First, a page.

- THE MAGAZINE
Machine-woven carpet can be fabricated into very expensive area rugs as well as budget floor coverings. So the Rug Specialist should have a good understanding of how they are produced and a bit of the background of a great American industry.
A number of significant manufacturers in the United States produced wool hand-knotted carpets and rugs from the late 18th to the mid-20th century. The manufacturing of pile rugs in the U.S. began in 1791 when William Sprague started making hand-knotted Axminster rugs in Philadelphia. At this point, pile rugs in both Europe and the U.S. were often hand-knotted and called Axminster, as this was where hand-knotted weaving began in England.
In the first quarter of the 19th century, U.S. machine-woven carpet production was only a small cottage industry. In the late 1820s The Lowell Manufacturing Co. (Lowell, Mass.) and The Hartford Manufacturing Co. (Thompsonville, Conn.) produced ingrain carpet (Illustration I). By 1840, 1,500 looms were in operation, the majority making ingrain carpet.
Ingrain carpet is a flat weave, reversible floor covering. It was first woven in Kidderminster, England in 1735, and became known as “Kidderminster,” ingrain or Scotch carpet; the term ingrain is used most often in the U.S.
The Bigalow Carpet Co. had its origins in the Clinton Co., started in 1838 in Lancaster, Mass., when Erastus and Horatio Bigalow started to manufacturer coach lace used in horse-drawn carriages. By 1840, the company was expanded to make ingrain carpets and changed its name to The Bigalow Carpet Co. These carpets were used as loose rugs as well as fitted wall-to-wall.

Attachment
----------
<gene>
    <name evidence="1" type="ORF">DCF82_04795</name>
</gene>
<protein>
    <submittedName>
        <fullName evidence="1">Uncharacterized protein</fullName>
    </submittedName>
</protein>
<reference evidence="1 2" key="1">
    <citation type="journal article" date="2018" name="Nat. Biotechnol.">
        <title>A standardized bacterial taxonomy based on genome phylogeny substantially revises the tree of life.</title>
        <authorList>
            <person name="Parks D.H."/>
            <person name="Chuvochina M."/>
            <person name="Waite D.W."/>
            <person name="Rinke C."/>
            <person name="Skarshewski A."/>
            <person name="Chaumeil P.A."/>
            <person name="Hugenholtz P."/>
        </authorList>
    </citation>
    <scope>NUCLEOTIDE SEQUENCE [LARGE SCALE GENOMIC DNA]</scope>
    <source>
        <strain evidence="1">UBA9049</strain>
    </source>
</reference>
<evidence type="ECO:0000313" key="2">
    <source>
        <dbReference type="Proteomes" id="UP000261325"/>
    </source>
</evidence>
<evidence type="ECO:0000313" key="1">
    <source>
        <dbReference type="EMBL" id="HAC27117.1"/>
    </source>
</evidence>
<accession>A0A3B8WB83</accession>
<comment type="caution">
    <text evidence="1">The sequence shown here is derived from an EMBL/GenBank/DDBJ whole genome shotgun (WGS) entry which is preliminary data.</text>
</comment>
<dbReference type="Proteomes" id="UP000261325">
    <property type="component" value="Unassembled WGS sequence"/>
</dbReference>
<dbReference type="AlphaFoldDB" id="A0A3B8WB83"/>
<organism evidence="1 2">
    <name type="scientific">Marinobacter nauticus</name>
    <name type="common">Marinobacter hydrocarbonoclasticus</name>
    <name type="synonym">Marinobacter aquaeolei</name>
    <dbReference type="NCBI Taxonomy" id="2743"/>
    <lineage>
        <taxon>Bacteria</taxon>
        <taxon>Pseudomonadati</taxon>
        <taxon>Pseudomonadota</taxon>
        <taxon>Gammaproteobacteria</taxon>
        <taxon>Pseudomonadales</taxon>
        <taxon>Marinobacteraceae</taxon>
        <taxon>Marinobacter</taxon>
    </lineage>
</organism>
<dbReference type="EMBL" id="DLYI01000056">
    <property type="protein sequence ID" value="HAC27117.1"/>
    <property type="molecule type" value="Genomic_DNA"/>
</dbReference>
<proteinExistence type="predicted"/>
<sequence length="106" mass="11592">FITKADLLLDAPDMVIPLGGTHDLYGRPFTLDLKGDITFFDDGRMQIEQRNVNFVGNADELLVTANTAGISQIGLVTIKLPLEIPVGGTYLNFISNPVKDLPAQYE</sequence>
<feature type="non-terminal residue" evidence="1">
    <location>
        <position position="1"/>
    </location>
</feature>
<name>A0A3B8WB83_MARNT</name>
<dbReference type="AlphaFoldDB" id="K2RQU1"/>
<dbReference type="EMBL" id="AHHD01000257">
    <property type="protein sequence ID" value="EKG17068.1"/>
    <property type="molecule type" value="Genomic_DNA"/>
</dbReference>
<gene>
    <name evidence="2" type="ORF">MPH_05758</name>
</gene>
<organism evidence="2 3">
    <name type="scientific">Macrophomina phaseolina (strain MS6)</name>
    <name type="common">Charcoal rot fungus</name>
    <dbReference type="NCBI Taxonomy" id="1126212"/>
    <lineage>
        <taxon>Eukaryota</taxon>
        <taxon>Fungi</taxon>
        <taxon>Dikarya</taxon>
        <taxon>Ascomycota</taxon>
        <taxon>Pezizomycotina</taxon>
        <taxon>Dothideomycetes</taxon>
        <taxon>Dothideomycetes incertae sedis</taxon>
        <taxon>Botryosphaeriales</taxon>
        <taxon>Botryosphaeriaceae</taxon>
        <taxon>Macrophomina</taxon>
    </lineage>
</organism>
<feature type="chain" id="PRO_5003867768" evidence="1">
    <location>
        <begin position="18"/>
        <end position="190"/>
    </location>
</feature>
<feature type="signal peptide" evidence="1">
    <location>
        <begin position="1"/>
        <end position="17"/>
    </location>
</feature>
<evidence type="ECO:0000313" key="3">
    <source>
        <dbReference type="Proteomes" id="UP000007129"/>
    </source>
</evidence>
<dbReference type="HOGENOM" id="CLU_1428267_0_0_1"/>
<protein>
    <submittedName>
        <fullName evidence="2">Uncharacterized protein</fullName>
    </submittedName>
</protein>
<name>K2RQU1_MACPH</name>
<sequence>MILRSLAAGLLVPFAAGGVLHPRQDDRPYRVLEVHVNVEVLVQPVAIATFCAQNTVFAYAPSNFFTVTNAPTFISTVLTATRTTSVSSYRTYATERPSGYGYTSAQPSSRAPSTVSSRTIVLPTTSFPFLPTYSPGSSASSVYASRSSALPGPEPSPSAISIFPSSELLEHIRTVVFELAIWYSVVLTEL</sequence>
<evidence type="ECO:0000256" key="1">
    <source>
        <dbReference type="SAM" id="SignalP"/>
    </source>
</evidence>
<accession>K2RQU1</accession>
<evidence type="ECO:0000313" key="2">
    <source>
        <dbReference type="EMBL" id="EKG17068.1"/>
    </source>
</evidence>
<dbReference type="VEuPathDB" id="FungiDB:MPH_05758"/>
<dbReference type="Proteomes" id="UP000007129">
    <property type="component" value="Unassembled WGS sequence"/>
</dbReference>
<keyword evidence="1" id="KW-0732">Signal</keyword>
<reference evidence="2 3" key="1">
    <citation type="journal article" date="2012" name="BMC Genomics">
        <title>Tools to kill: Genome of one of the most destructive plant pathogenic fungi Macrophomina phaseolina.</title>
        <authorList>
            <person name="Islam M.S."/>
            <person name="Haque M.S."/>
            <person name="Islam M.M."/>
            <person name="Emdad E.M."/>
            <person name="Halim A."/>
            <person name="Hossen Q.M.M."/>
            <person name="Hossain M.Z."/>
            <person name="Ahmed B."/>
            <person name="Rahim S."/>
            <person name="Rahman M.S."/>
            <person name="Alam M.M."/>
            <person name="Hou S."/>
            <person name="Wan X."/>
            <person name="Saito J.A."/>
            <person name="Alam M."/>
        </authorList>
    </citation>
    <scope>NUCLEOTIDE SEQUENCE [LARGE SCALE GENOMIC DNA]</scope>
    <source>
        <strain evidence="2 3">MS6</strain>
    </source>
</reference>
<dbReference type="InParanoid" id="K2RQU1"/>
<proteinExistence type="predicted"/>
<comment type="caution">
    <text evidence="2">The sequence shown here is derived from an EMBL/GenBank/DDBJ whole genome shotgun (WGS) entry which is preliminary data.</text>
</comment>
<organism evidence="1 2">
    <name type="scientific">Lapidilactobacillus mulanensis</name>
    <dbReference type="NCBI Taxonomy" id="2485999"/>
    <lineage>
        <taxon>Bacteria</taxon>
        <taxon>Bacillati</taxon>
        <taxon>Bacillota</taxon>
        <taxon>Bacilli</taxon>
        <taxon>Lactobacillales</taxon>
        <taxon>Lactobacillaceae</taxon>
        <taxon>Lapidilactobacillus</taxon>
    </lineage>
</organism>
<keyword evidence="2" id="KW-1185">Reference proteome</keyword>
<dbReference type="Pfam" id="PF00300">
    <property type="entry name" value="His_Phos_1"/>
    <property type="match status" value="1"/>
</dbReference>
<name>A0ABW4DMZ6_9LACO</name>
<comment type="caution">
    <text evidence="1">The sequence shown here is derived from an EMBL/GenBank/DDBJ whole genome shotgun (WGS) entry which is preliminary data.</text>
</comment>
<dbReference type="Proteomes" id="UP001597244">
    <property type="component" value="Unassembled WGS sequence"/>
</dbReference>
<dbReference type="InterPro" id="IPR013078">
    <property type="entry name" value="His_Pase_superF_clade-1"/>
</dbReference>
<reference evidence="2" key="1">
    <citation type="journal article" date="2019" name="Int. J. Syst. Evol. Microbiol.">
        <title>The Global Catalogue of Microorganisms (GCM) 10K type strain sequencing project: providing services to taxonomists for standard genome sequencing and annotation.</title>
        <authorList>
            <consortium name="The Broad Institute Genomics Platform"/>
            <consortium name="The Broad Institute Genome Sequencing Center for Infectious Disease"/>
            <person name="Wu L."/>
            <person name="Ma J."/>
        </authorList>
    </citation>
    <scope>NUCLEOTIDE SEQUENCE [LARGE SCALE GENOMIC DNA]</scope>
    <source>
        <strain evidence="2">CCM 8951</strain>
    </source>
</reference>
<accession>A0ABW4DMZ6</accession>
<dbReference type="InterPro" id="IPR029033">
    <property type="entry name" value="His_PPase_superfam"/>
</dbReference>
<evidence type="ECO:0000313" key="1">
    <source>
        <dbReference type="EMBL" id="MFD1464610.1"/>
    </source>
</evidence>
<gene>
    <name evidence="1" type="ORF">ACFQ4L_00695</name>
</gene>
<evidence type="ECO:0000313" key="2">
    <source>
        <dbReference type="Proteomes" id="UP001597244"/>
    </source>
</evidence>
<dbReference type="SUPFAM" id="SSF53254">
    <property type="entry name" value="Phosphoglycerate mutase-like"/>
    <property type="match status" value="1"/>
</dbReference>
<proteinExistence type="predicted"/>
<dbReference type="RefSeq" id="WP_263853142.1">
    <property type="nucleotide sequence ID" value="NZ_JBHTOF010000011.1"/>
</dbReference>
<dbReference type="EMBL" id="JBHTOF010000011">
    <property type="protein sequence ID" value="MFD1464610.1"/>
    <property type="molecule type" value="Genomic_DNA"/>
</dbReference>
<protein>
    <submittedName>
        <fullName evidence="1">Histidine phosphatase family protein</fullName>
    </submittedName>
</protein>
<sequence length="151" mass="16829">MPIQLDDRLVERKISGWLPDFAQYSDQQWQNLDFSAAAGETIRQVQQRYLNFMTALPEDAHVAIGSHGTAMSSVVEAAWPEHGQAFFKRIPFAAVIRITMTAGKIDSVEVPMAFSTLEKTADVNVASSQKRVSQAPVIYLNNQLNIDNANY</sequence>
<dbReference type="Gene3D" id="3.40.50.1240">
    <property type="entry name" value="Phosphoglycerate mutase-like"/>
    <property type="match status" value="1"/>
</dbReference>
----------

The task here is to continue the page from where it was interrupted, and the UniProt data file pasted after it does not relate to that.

Erastus Bigalow developed the steam-powered carpet loom, making the first American-made Brussels carpet available for purchase in the early 1850s. Ingrain slowly lost favor as Wilton and Brussels power-loomed production was perfected and the carpets were more consistent and affordable.
Brussels carpet is a Wilton-constructed carpet (Illustration II) with a loop pile and takes its name from the capital of Belgium. By 1880, there were 215 carpet mills producing 40 million square yards.
At the turn of the 20th century, the trend moved from carpeted floors to hardwoods covered with wool area rugs (sounds like a familiar trend doesn’t it?). At the same time, luxury hotels such as the Waldorf-Astoria and the St. Regis in New York City were springing up all over the country and needed large wool area rugs and fitted carpet for the public areas.
Thanks to the invention and improvement of the power-loom for carpets by the Bigalow brothers, good quality carpet was mass produced and available not only to the rich but to the middle-class as well.
Woven carpet production declined through the late 1920s, and manufacturers struggled during the Great Depression in the 1930s. The Bigalow-Stanford Carpet Co. was formed in 1929 with the merger of Bigalow-Hartford and Stephen Sanford & Sons.
During World War II, most factories converted their machinery to produce materials and equipment for the war effort. After the war, despite the demand for new housing, woven wool carpet was more costly than most families could afford. Some of the larger mills move south to control costs. With the development of nylon and tufted carpet, sales of woven carpet never recovered.
According to The Carpet and Rug Institute, in 1950 only 10% of carpet and rugs were tufted, and 90% woven. Today, 90% are tufted, 2% woven and 8% by other methods.
Today, woven wool carpet is still the choice of discriminating consumers and commercial installations such as luxury hotels, exclusive high-rise condominiums, cruise ships and casinos.